I fingered the begging-for-it jade trees.
As the flowers slept,
still curled tight,
the sun floated above me
already round and bright.
Abstract as repentance or glory—a transitory representation—is the distinct learning from unknowing, an experience of active living. A day of rituals, smooth from habit, bloom into conscious discipline. Nothing less than a lived response will do in these warped times.
Another week soft as cat paws sneaks past me. The sounds of the radiator and freeway now so familiar, I consider the silence around the noise. Maybe this form, an oblivious infinite loop, finds function waiting like the persimmons? Or maybe this release continues to demand merging threads fleeting as sunlight passing through morning clouds. It’s just as possible all that happens is that I learn to love myself a little more.
this whole time
I’ve been writing my future?
“I find it easy to admire in trees what depresses me in people.”
— Marge Piercy, last two lines of “The Doughty Oaks” from The Moon Is Always Female
Spring finds us haunted. A seasonal feeling after witnessing winter’s passing, but it is acute this year. Blue skies expanding. Nests of birds explode in sound. Time is the fulcrum. I love you fills the past, present, future. Now weightless, light cracks through early morning clouds.
I thought about the scam of resurrection. Some never fully accept death
as loss, permanence unchanged. They believe death can be cheated.
The obvious irony is you’ll suffer from wanting what is not possible.
Time is the fulcrum. Flexing, palming, sucking off temporal attention.
Through the eyes of a non-believer, the sharpened edge of dilution,
I miss you.
My stride is for life, a far place. —William Stafford, Run Before Dawn
The first thing to know is everyone but you, and a few precious others, will move on. Push that reactionary and perceived disrespect to a corner in your heart you’ve saved for petty grievances. Forgive them, eventually, for they simply did not know your joy. You’ll be better served, in these early days, to center your scattered energy by paying attention to the way your days and weeks advance as you begin to revise your life. This or that part of your previous life is no longer applicable but you’ll still find yourself performing the phantom shapes of a visceral routine. The memories you form in this emerging now will feel like new bones growing, indescribable aches. When you notice you’re no longer performing for the past, breathe. In that space of awareness, allow laughter and evocations of pleasure to strengthen you. Remember, most of all, to praise the mutual life you were able to create together.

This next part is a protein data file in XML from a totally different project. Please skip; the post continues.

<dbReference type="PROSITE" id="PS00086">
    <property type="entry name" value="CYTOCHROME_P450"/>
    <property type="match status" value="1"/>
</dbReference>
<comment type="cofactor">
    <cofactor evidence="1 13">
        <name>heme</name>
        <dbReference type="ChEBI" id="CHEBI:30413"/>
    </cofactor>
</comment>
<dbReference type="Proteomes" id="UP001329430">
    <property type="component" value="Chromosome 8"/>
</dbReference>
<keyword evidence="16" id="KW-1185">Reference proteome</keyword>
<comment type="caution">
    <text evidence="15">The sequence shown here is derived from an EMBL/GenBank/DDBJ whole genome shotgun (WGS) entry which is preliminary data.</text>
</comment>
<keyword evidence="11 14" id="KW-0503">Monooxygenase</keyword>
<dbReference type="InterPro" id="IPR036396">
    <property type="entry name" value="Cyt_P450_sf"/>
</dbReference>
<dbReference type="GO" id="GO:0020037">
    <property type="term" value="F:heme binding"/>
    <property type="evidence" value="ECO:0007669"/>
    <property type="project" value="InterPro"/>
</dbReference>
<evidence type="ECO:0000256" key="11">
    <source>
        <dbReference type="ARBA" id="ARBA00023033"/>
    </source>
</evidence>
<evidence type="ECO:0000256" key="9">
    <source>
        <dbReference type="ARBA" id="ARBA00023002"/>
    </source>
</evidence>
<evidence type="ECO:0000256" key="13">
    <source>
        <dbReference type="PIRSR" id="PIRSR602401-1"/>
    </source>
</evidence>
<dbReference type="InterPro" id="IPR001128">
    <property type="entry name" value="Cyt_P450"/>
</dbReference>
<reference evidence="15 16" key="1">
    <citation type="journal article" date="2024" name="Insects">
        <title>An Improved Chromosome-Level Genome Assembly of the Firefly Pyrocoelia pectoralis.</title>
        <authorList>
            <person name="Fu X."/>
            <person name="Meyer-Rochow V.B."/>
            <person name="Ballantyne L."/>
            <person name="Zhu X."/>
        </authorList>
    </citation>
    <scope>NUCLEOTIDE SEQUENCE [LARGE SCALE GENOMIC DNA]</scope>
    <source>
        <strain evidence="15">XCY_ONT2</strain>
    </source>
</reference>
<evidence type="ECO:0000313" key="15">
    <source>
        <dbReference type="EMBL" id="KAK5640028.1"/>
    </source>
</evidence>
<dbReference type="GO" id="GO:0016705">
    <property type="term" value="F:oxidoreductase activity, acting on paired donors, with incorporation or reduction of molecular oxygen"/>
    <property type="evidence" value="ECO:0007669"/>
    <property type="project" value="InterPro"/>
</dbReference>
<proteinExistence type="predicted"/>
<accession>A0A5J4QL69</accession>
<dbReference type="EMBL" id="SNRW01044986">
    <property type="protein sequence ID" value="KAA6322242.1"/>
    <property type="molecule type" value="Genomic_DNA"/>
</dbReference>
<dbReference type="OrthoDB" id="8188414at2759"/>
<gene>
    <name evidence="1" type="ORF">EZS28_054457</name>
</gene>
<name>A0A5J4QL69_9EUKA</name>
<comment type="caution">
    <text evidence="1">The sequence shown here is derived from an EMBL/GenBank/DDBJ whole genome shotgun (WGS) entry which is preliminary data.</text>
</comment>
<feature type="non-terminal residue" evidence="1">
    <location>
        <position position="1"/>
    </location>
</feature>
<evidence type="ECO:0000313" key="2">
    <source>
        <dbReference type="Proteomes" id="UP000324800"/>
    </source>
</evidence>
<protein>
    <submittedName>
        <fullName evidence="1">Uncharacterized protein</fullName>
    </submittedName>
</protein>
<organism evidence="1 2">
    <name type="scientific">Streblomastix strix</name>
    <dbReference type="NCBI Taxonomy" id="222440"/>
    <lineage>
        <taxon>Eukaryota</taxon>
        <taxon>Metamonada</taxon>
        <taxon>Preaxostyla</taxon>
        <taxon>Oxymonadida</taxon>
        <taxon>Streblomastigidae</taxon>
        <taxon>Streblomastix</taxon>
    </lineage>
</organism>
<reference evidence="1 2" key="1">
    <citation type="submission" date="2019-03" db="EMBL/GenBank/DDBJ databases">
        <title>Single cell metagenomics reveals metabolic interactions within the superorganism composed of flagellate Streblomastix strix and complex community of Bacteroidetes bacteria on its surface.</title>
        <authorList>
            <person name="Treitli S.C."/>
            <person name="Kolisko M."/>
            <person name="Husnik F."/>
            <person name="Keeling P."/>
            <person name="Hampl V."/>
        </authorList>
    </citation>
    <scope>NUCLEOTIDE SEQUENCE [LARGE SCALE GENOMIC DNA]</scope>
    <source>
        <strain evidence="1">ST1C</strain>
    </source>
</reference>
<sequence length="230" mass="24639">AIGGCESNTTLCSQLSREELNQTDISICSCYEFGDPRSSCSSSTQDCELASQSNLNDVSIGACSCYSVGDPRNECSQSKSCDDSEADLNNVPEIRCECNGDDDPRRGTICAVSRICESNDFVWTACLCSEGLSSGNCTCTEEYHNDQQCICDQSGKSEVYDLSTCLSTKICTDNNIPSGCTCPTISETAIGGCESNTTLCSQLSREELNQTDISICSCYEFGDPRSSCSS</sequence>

The next number of infinite steps is to continue gathering the integrity of love.
“but i am running into a new year and i beg what i love and i leave to forgive me”
— Lucille Clifton, from I am Running Into a New Year
Always, an airplane in the sky. Our big, beautiful world is dying. We string colored lights in windows. This time of year requires letting go of what cannot be undone. The freeway flows forward, always. Birds sing in tune with worn out brakes of city buses. Today I will laugh. Where does the grotesque fall away and where is the real? Knees. Ribs. Pelvis. Hips a spacial reference to another’s manipulation. My body woke me in the middle of the night. I wasn’t sure if it was fair to tell you this truth. I disassociate enough to protect my sensibilities and made myself small to accommodate your vision of a world that owed you. I kept my mouth shut for fear of casting a shadow on your carefully carved out spotlight. I need new vocabulary to describe this headstrong ritual. Joy and excitement is replicable but they won’t be to scale. Yesterday I watched a woman kiss pigeons. Gently and respectfully, she kissed the bravest on their greedy beaks. In a sea of bread crumbs and feathers, she shared her love with those who surrounded her. Come back into it. My body won’t relax. I pick up the slack. Evening’s receiving light follows me home.
But where I come from withdrawal is easy to forgive. — William Stafford
She said she loved me.
She loved me.
became an anthem,
a melodic hook.
Stacked like clouds
ready for a fight
bent over or
how horizons form.
Don’t believe me?
Study the moon
and sun’s partnership.
A story of graceful friction.
Literally magnificent light
now wild from abandon.
AN ARMY OF LOVERS SHALL NOT FAIL – title on cover of The Lesbian Tide, Apr. 1973
this feeling of war is different from other war feelings I’ve had.